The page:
Halyna Kohut is an associate professor in the Faculty of Culture and Arts at the Ivan Franko National University of Lviv, Ukraine, where she teaches history of art, contemporary art, and history of theatrical costume. Originally educated as a textile artist, she received a PhD from the Lviv National Academy of Arts with a dissertation on seventeenth- and eighteenth-century Ukrainian kilims. She is the recipient of scholarships and grants from the Austrian Agency for International Mobility and Cooperation in Education, Science and Research, the Canadian Institute of Ukrainian Studies at the University of Alberta, and the Queen Jadwiga Foundation at the Jagiellonian University in Cracow. Kohut studies Ukrainian kilims as an intermediate zone between Oriental and Western design traditions formed on the so-called Great cultural frontier between the Christian West and Islamic East. She is especially interested in the migration of ornamental patterns as well as the articulation of textile’s social and political meanings in the historical context.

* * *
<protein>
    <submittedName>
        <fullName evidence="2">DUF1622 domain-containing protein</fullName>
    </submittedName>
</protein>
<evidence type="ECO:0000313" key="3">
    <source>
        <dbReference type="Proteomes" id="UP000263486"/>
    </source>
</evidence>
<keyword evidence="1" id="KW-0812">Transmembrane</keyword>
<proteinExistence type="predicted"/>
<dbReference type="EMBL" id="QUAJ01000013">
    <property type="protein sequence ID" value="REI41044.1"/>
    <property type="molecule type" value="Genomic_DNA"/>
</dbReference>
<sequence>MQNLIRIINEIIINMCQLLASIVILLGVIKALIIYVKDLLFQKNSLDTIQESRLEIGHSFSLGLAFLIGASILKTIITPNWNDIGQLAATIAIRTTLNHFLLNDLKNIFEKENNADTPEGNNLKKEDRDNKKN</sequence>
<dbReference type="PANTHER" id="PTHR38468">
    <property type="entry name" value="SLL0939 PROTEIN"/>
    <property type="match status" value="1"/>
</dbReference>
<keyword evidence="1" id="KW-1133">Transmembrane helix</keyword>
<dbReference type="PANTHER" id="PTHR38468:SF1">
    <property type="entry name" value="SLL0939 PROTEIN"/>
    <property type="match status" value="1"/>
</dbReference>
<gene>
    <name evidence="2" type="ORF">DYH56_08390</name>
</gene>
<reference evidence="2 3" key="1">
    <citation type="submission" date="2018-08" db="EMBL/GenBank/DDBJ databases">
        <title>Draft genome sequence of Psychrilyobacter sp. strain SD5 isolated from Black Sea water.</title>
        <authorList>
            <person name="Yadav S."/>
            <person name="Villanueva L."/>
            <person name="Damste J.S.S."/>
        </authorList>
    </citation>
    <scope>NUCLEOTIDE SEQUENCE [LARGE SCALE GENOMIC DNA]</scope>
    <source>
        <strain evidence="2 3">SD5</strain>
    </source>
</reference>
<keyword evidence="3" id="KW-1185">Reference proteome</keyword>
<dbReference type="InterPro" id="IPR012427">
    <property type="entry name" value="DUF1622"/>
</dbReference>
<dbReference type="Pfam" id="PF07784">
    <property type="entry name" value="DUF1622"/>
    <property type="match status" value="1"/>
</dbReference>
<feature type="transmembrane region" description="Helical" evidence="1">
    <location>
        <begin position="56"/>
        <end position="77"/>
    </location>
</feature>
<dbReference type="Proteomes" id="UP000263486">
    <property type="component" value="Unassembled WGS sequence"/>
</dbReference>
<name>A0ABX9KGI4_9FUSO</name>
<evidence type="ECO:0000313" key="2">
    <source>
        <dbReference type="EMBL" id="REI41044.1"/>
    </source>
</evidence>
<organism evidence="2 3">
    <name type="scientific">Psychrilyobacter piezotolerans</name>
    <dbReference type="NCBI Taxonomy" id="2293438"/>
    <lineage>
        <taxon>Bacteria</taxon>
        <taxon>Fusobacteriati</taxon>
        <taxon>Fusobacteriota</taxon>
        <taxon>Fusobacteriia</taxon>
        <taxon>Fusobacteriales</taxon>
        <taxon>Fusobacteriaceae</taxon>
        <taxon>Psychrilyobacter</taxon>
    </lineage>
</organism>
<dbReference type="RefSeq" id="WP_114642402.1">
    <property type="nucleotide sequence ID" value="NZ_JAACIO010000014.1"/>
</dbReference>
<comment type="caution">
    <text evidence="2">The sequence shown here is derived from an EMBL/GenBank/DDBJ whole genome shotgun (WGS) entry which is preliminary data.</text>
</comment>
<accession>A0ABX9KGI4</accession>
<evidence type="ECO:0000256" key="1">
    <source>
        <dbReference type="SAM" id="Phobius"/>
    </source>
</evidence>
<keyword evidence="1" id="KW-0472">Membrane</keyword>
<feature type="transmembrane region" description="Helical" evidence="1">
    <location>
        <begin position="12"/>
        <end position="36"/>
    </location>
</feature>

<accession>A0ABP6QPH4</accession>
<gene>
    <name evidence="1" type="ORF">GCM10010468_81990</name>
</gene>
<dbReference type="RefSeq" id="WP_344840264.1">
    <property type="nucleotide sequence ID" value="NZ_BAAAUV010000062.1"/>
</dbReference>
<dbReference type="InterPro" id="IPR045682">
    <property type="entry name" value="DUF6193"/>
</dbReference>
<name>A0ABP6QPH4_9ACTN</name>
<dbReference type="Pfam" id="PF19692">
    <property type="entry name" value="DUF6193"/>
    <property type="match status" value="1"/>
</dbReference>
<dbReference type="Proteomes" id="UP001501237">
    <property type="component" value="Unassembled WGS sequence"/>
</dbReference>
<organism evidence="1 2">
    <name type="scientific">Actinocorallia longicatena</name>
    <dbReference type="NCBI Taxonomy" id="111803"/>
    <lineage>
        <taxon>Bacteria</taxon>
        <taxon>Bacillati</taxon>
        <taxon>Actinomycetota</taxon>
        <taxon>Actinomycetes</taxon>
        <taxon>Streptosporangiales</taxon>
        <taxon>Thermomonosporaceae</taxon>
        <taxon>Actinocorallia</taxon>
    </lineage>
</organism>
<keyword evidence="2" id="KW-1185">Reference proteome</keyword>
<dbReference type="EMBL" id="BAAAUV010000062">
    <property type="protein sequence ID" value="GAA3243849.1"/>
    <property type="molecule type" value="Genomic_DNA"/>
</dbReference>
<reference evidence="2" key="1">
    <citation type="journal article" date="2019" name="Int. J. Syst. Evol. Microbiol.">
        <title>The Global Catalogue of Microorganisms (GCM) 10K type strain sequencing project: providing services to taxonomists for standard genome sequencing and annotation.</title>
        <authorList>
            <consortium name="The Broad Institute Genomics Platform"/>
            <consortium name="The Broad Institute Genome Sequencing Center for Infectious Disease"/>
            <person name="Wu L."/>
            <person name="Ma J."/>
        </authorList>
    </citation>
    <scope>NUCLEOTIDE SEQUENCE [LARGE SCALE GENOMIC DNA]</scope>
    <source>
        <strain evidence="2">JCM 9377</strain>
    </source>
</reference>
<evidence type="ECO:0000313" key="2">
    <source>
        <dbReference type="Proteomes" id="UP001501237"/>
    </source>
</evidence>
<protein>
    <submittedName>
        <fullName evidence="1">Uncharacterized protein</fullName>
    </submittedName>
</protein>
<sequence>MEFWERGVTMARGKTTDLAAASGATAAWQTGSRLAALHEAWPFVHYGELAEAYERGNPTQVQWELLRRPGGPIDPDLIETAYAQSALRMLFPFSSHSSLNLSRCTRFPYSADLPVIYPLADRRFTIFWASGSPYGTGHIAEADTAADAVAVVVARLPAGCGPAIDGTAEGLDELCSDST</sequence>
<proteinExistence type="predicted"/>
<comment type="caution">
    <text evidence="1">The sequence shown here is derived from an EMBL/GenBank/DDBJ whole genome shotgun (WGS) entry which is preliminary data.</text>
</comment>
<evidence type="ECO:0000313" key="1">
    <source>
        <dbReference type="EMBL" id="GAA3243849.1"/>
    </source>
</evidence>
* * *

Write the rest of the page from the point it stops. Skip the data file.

Zamansele Nsele is an art historian and a lecturer in design studies in the Faculty of Art, Design and Architecture at the University of Johannesburg, South Africa. She recently submitted her doctoral thesis in Art History & Visual Culture, titled Post-Apartheid Nostalgia and the Future of the Black Visual Archive. In 2018, Nsele was included in the Mail & Guardian’s prestigious list of Top 200 Young South Africans. She has presented her PhD research at Vanderbilt University and Rutgers University (USA), the University of East Anglia (UK), the University of Ghana in Accra (Ghana), and Rhodes University and the University of Cape Town (South Africa). In July 2018, she was a guest speaker at the Museum Conversations Conference hosted by the University of Namibia and the Goethe-Institut Namibia. Her research interests include post-Apartheid nostalgias, contemporary African art, blackface minstrelsy in South African visual culture and Africana studies.